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Sticky Valentine
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Lately I've been entertaining the idea of going to law school. If I didn't have a mountain of student loan debt already I might.

I can tell you this: I finished my BA and had no prospect of getting a job I felt I could tolerate. So I went to grad school. Luckily my department loved me and I was allowed in to the program way after the admit date.

So I wandered through grad school. It was great. I would be an MA student the rest of my life if I could.

I landed my current job as an academic advisor at a university by chance: I was working as an advisor at my school in a graduate assistantship. My supervisor there quit and got hired at a different university to start up their advising center and, after a couple of months of flailing outside of grad school working at Trader Joe's, she called me and told me to apply. I was brought in here and have helped build the current advising center from the ground up.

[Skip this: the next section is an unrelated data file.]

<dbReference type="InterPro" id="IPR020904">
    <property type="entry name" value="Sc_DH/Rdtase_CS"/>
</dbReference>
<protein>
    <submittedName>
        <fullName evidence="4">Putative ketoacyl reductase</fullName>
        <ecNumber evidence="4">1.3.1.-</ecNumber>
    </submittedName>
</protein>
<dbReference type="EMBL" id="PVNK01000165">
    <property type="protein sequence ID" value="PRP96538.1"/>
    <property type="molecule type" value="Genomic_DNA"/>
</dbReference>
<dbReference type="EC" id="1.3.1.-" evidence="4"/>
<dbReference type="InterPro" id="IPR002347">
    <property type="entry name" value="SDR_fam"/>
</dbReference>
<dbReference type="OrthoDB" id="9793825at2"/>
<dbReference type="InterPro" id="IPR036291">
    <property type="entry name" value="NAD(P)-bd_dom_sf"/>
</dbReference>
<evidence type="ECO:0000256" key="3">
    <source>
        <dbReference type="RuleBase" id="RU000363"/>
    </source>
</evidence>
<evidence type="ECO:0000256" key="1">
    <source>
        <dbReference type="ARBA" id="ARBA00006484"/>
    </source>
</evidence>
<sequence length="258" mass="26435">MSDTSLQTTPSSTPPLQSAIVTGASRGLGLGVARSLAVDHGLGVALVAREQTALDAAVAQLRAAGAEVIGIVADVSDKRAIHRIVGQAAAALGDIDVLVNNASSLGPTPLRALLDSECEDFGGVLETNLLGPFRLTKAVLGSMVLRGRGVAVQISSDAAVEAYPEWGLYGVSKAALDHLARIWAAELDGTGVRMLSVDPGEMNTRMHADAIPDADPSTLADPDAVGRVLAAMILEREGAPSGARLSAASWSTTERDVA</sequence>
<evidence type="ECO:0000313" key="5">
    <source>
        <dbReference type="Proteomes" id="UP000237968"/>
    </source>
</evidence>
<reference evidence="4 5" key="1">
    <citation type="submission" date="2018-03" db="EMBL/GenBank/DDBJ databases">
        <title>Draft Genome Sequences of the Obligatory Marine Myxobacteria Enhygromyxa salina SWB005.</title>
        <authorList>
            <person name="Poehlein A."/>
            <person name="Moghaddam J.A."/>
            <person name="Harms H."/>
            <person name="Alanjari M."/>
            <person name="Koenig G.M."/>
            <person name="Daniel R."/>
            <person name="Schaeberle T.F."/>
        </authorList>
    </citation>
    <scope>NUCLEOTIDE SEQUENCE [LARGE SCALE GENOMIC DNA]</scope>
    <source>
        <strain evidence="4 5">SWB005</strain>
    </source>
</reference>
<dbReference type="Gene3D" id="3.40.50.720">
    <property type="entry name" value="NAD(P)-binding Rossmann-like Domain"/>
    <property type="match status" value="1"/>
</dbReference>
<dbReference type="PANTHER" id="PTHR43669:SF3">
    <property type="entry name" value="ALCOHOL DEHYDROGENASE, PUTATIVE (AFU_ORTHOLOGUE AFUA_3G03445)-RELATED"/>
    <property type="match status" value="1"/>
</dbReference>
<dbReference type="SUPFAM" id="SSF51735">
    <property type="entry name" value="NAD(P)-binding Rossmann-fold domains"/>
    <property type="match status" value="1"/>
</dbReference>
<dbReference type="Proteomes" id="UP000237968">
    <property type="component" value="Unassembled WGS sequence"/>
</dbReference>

It's been great experience and we've come a long way in the nearly three years that I've been here. But I'm getting bored. It's not all that challenging. I don't get to use my mind as much as I was before and I feel like I am losing the perspective I had gained about myself and the world in general because I am not being challenged and am getting lazy mentally.

But I'm here. In a job that gets the bills paid but doesn't allow for me to live on my own. I'm still paycheck to paycheck. I'm kind of stuck.

There was a line in Malcolm in the Middle from a while back that stuck with me. The kid asked the mom how much he'd be making at his new job and she said "Not enough to get ahead and just enough to keep you coming back."